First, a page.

Objective: To review the literature on modulation of chondrocyte activities in the osteoarthritic joint, and to discuss these changes in relation to established hard and soft tissue repair paradigms, with an emphasis on transforming growth factor beta (TGFβ1)-mediated signaling which can promote either a chondrogenic or fibrogenic phenotype.
Methods: Papers addressing the close relationship between repair in general, and the specific post-injury response of joint tissues are summarized. Different interpretations of the role of TGFβ1 in the emergence of an "osteoarthritic" chondrocyte are compared and the phenotypic plasticity of "reparative" progenitor cells is examined. Lastly, emerging data on a central role for A-Disintegrin-And-Metalloproteinase-with-Thrombospondin-like-Sequences-5 (ADAMTS5) activity in modulating TGFβ1 signaling through activin receptor-like kinase 1 (ALK1) and activin receptor-like kinase 5 (ALK5) pathways is discussed.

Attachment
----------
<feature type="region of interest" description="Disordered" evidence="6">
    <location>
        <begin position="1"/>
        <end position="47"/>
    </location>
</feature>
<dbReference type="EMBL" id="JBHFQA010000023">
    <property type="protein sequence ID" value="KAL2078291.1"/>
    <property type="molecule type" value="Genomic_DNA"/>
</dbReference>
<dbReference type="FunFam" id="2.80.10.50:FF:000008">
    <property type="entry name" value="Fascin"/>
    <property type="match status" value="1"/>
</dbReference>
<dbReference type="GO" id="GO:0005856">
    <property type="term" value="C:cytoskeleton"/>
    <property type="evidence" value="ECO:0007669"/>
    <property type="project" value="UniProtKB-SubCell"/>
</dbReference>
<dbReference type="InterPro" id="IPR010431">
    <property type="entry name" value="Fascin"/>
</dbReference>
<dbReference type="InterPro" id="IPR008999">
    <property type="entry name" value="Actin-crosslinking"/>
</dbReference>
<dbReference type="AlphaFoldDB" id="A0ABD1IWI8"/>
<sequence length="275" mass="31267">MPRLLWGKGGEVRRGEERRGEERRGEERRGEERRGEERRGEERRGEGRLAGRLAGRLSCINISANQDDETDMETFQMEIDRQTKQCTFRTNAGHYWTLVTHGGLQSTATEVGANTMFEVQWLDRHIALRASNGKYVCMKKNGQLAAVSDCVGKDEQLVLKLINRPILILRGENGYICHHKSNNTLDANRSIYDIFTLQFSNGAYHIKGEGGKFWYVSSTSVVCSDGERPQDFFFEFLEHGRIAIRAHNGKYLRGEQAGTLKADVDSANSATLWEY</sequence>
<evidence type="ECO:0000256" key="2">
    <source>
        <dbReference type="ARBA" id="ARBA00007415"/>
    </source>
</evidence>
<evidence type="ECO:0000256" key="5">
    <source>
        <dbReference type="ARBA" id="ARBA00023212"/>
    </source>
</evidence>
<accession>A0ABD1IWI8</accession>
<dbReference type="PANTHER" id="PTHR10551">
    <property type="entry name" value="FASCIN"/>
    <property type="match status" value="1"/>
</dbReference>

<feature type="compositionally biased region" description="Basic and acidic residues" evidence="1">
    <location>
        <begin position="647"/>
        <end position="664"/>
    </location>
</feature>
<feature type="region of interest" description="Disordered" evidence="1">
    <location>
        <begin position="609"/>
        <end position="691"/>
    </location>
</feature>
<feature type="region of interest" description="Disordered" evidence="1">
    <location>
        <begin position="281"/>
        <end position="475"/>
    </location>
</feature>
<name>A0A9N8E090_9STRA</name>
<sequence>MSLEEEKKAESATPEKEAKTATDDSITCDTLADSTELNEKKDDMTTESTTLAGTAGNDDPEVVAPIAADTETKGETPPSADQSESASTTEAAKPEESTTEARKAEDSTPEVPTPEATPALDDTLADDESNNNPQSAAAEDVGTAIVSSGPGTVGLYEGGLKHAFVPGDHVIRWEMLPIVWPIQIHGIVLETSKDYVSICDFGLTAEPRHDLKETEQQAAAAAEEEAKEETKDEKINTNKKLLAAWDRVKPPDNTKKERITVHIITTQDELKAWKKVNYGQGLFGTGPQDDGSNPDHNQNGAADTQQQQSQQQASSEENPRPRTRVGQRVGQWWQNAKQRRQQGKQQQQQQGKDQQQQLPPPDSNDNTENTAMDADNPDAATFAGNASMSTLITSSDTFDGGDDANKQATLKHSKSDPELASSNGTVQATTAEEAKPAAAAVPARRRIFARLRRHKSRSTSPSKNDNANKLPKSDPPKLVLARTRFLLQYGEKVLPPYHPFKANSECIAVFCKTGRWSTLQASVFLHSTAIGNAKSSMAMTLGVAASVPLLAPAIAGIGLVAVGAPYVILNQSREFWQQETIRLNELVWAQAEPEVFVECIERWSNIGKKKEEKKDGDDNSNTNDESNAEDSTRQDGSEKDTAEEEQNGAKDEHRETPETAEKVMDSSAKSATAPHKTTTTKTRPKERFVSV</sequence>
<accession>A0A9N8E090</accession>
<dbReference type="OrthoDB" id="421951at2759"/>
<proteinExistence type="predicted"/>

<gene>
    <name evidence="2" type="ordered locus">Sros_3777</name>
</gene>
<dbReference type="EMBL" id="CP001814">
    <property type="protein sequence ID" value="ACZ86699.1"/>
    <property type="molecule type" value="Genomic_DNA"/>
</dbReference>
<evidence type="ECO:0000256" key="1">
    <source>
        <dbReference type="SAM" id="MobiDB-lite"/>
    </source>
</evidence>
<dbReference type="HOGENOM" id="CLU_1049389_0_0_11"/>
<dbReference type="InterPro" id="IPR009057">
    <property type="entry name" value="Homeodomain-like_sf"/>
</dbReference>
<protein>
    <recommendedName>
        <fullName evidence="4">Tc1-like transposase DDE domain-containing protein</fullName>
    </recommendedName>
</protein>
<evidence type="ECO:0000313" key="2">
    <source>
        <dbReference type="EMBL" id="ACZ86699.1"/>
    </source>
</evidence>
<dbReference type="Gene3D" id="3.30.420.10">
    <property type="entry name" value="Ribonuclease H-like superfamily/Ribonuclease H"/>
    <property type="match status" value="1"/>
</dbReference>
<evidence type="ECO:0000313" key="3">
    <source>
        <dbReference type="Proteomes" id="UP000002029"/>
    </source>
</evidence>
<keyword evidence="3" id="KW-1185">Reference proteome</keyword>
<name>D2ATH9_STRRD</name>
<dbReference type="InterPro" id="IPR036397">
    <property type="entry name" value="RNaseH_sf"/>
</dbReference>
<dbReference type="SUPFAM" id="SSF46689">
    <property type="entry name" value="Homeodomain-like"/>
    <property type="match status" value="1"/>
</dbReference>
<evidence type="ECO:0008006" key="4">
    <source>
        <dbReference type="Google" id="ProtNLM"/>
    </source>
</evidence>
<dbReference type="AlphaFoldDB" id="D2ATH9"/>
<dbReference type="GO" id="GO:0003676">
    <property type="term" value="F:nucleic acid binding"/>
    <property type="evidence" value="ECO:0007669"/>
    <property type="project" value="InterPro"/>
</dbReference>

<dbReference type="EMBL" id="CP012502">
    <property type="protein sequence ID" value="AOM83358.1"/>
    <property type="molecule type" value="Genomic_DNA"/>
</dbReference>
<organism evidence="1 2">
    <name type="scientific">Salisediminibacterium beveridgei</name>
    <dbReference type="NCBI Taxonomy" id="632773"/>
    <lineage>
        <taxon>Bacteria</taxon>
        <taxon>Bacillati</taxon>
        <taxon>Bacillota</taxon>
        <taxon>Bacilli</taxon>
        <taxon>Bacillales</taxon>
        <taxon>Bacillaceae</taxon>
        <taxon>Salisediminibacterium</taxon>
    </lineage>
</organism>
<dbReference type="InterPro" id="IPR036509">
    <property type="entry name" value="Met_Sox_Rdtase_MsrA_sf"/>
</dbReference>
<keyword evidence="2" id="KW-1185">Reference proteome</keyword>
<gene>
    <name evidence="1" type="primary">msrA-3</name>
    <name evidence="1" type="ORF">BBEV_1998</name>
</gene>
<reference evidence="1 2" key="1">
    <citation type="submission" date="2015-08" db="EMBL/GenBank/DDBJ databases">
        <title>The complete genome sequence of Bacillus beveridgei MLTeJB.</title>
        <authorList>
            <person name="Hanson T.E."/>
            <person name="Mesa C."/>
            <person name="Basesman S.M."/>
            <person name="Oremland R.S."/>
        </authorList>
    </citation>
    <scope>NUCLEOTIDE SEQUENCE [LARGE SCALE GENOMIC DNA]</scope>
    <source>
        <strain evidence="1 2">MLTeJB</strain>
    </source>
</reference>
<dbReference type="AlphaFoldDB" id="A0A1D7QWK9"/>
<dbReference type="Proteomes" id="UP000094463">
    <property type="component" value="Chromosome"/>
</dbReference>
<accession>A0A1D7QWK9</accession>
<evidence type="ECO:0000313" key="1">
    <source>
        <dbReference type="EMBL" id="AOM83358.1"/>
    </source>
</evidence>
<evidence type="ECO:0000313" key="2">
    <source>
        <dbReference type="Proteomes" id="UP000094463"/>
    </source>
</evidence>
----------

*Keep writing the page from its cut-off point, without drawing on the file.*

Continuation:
Results: The review illustrates how a transition from ALK5-mediated fibrogenic signaling to ALK1-mediated chondrogenic signaling in joint cells represents the critical transition from a non-reparative to a reparative cell phenotype. Data from cell and in vivo studies illustrates the mechanism by which ablation of ADAMTS5 activity allows the transition to reparative chondrogenesis. Multiple large gene expression studies of normal and osteoarthritis (OA) human cartilages (CAs) also support an important role for TGFβ1-mediated pro-fibrogenic activities during disease progression.
Conclusions: We conclude that progressive articular CA damage in post-injury OA results primarily from biomechanical, cell biologic and mediator changes that promote a fibroblastic phenotype in joint cells. Since ADAMTS5 and TGFβ1 appear to control this process, agents which interfere with their activities may not only enhance endogenous CA repair in vivo, but also improve the properties of tissue-engineered CA for implantation.
Copyright © 2011 Osteoarthritis Research Society International. Published by Elsevier Ltd. All rights reserved.